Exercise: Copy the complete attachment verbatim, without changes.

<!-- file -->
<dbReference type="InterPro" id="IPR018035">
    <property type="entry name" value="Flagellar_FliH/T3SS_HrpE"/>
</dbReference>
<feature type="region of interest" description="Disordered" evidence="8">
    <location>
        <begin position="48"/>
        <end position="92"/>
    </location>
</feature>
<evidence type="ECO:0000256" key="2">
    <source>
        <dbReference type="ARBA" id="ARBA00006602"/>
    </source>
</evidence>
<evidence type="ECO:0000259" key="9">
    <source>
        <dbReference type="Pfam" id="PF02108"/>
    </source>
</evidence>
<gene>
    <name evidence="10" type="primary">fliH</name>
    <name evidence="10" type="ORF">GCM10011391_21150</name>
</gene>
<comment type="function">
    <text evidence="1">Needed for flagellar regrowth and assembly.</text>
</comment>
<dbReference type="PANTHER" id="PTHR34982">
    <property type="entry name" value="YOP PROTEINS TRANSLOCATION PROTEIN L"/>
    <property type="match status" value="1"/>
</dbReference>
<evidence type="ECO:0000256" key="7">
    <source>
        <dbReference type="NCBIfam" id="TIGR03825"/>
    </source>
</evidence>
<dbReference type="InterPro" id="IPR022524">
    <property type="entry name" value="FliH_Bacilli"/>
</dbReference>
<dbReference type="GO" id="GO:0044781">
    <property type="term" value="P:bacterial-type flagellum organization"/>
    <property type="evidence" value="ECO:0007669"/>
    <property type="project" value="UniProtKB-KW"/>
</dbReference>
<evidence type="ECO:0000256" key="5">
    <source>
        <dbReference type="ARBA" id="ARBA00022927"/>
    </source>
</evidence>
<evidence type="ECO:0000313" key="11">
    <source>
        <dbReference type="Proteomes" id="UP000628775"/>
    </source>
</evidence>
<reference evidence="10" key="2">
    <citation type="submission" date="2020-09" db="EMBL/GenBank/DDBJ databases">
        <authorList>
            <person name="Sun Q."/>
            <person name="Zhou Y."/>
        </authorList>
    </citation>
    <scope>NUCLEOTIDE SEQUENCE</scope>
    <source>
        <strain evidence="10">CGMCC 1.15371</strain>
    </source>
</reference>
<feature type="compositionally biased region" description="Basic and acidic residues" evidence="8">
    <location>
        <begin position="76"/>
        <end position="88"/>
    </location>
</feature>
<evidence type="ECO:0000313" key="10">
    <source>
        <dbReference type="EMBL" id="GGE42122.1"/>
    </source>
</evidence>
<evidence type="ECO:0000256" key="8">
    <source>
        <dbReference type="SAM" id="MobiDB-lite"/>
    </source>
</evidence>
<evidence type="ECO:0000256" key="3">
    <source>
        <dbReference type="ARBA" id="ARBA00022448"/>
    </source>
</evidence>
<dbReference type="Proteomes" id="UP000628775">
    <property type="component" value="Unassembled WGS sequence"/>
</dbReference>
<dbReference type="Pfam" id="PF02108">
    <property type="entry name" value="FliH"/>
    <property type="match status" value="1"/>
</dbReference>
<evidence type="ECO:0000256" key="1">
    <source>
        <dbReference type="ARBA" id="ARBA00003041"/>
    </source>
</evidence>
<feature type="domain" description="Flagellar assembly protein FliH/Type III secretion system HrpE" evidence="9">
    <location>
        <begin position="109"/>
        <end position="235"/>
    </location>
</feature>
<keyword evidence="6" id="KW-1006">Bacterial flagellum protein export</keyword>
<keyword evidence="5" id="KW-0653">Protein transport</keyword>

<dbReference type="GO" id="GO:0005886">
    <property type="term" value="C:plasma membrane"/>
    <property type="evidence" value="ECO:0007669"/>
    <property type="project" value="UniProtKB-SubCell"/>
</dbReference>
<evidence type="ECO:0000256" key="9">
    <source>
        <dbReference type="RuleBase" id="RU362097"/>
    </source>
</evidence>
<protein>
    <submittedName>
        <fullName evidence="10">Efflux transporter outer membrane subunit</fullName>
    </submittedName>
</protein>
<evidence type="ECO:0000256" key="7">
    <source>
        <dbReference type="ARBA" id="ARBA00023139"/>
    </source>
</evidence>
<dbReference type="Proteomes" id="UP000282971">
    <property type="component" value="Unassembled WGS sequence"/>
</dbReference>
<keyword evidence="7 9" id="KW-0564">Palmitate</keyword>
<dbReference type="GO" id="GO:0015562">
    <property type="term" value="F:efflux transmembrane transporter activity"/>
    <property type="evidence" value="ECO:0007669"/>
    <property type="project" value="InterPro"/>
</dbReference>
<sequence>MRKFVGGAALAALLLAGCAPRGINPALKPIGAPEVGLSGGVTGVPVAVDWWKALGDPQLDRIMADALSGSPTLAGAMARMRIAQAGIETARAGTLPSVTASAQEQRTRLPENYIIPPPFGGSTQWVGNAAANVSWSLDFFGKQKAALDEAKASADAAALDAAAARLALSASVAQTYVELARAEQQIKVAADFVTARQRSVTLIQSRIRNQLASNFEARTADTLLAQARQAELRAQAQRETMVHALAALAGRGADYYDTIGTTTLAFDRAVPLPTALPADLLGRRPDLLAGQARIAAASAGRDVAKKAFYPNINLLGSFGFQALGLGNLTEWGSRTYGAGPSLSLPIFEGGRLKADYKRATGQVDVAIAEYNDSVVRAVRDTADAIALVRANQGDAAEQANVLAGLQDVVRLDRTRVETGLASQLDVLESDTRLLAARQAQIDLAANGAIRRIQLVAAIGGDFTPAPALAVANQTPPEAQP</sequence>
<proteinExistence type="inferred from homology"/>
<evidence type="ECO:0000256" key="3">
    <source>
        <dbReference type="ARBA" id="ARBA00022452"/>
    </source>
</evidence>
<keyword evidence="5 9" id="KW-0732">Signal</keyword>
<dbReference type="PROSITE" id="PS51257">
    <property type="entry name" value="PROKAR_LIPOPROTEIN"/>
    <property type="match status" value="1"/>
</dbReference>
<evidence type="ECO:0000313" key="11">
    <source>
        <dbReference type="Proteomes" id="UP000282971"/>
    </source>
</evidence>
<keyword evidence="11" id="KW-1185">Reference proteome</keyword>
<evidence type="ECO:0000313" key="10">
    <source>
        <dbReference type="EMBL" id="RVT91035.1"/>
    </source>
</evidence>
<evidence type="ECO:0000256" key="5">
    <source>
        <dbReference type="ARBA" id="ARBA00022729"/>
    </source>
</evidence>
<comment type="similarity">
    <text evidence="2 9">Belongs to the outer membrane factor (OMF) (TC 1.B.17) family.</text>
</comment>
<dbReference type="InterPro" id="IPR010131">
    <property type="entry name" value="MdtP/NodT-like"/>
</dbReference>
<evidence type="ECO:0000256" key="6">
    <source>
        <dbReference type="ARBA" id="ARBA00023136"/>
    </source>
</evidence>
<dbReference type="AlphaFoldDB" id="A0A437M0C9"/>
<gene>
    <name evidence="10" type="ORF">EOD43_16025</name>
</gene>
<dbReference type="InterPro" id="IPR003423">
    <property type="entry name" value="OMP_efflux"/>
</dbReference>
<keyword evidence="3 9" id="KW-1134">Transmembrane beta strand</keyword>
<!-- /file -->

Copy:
<dbReference type="InterPro" id="IPR018035">
    <property type="entry name" value="Flagellar_FliH/T3SS_HrpE"/>
</dbReference>
<feature type="region of interest" description="Disordered" evidence="8">
    <location>
        <begin position="48"/>
        <end position="92"/>
    </location>
</feature>
<evidence type="ECO:0000256" key="2">
    <source>
        <dbReference type="ARBA" id="ARBA00006602"/>
    </source>
</evidence>
<evidence type="ECO:0000259" key="9">
    <source>
        <dbReference type="Pfam" id="PF02108"/>
    </source>
</evidence>
<gene>
    <name evidence="10" type="primary">fliH</name>
    <name evidence="10" type="ORF">GCM10011391_21150</name>
</gene>
<comment type="function">
    <text evidence="1">Needed for flagellar regrowth and assembly.</text>
</comment>
<dbReference type="PANTHER" id="PTHR34982">
    <property type="entry name" value="YOP PROTEINS TRANSLOCATION PROTEIN L"/>
    <property type="match status" value="1"/>
</dbReference>
<evidence type="ECO:0000256" key="7">
    <source>
        <dbReference type="NCBIfam" id="TIGR03825"/>
    </source>
</evidence>
<dbReference type="InterPro" id="IPR022524">
    <property type="entry name" value="FliH_Bacilli"/>
</dbReference>
<dbReference type="GO" id="GO:0044781">
    <property type="term" value="P:bacterial-type flagellum organization"/>
    <property type="evidence" value="ECO:0007669"/>
    <property type="project" value="UniProtKB-KW"/>
</dbReference>
<evidence type="ECO:0000256" key="5">
    <source>
        <dbReference type="ARBA" id="ARBA00022927"/>
    </source>
</evidence>
<evidence type="ECO:0000313" key="11">
    <source>
        <dbReference type="Proteomes" id="UP000628775"/>
    </source>
</evidence>
<reference evidence="10" key="2">
    <citation type="submission" date="2020-09" db="EMBL/GenBank/DDBJ databases">
        <authorList>
            <person name="Sun Q."/>
            <person name="Zhou Y."/>
        </authorList>
    </citation>
    <scope>NUCLEOTIDE SEQUENCE</scope>
    <source>
        <strain evidence="10">CGMCC 1.15371</strain>
    </source>
</reference>
<feature type="compositionally biased region" description="Basic and acidic residues" evidence="8">
    <location>
        <begin position="76"/>
        <end position="88"/>
    </location>
</feature>
<evidence type="ECO:0000313" key="10">
    <source>
        <dbReference type="EMBL" id="GGE42122.1"/>
    </source>
</evidence>
<evidence type="ECO:0000256" key="8">
    <source>
        <dbReference type="SAM" id="MobiDB-lite"/>
    </source>
</evidence>
<evidence type="ECO:0000256" key="3">
    <source>
        <dbReference type="ARBA" id="ARBA00022448"/>
    </source>
</evidence>
<dbReference type="Proteomes" id="UP000628775">
    <property type="component" value="Unassembled WGS sequence"/>
</dbReference>
<dbReference type="Pfam" id="PF02108">
    <property type="entry name" value="FliH"/>
    <property type="match status" value="1"/>
</dbReference>
<evidence type="ECO:0000256" key="1">
    <source>
        <dbReference type="ARBA" id="ARBA00003041"/>
    </source>
</evidence>
<feature type="domain" description="Flagellar assembly protein FliH/Type III secretion system HrpE" evidence="9">
    <location>
        <begin position="109"/>
        <end position="235"/>
    </location>
</feature>
<keyword evidence="6" id="KW-1006">Bacterial flagellum protein export</keyword>
<keyword evidence="5" id="KW-0653">Protein transport</keyword>

<dbReference type="GO" id="GO:0005886">
    <property type="term" value="C:plasma membrane"/>
    <property type="evidence" value="ECO:0007669"/>
    <property type="project" value="UniProtKB-SubCell"/>
</dbReference>
<evidence type="ECO:0000256" key="9">
    <source>
        <dbReference type="RuleBase" id="RU362097"/>
    </source>
</evidence>
<protein>
    <submittedName>
        <fullName evidence="10">Efflux transporter outer membrane subunit</fullName>
    </submittedName>
</protein>
<evidence type="ECO:0000256" key="7">
    <source>
        <dbReference type="ARBA" id="ARBA00023139"/>
    </source>
</evidence>
<dbReference type="Proteomes" id="UP000282971">
    <property type="component" value="Unassembled WGS sequence"/>
</dbReference>
<keyword evidence="7 9" id="KW-0564">Palmitate</keyword>
<dbReference type="GO" id="GO:0015562">
    <property type="term" value="F:efflux transmembrane transporter activity"/>
    <property type="evidence" value="ECO:0007669"/>
    <property type="project" value="InterPro"/>
</dbReference>
<sequence>MRKFVGGAALAALLLAGCAPRGINPALKPIGAPEVGLSGGVTGVPVAVDWWKALGDPQLDRIMADALSGSPTLAGAMARMRIAQAGIETARAGTLPSVTASAQEQRTRLPENYIIPPPFGGSTQWVGNAAANVSWSLDFFGKQKAALDEAKASADAAALDAAAARLALSASVAQTYVELARAEQQIKVAADFVTARQRSVTLIQSRIRNQLASNFEARTADTLLAQARQAELRAQAQRETMVHALAALAGRGADYYDTIGTTTLAFDRAVPLPTALPADLLGRRPDLLAGQARIAAASAGRDVAKKAFYPNINLLGSFGFQALGLGNLTEWGSRTYGAGPSLSLPIFEGGRLKADYKRATGQVDVAIAEYNDSVVRAVRDTADAIALVRANQGDAAEQANVLAGLQDVVRLDRTRVETGLASQLDVLESDTRLLAARQAQIDLAANGAIRRIQLVAAIGGDFTPAPALAVANQTPPEAQP</sequence>
<proteinExistence type="inferred from homology"/>
<evidence type="ECO:0000256" key="3">
    <source>
        <dbReference type="ARBA" id="ARBA00022452"/>
    </source>
</evidence>
<keyword evidence="5 9" id="KW-0732">Signal</keyword>
<dbReference type="PROSITE" id="PS51257">
    <property type="entry name" value="PROKAR_LIPOPROTEIN"/>
    <property type="match status" value="1"/>
</dbReference>
<evidence type="ECO:0000313" key="11">
    <source>
        <dbReference type="Proteomes" id="UP000282971"/>
    </source>
</evidence>
<keyword evidence="11" id="KW-1185">Reference proteome</keyword>
<evidence type="ECO:0000313" key="10">
    <source>
        <dbReference type="EMBL" id="RVT91035.1"/>
    </source>
</evidence>
<evidence type="ECO:0000256" key="5">
    <source>
        <dbReference type="ARBA" id="ARBA00022729"/>
    </source>
</evidence>
<comment type="similarity">
    <text evidence="2 9">Belongs to the outer membrane factor (OMF) (TC 1.B.17) family.</text>
</comment>
<dbReference type="InterPro" id="IPR010131">
    <property type="entry name" value="MdtP/NodT-like"/>
</dbReference>
<evidence type="ECO:0000256" key="6">
    <source>
        <dbReference type="ARBA" id="ARBA00023136"/>
    </source>
</evidence>
<dbReference type="AlphaFoldDB" id="A0A437M0C9"/>
<gene>
    <name evidence="10" type="ORF">EOD43_16025</name>
</gene>
<dbReference type="InterPro" id="IPR003423">
    <property type="entry name" value="OMP_efflux"/>
</dbReference>
<keyword evidence="3 9" id="KW-1134">Transmembrane beta strand</keyword>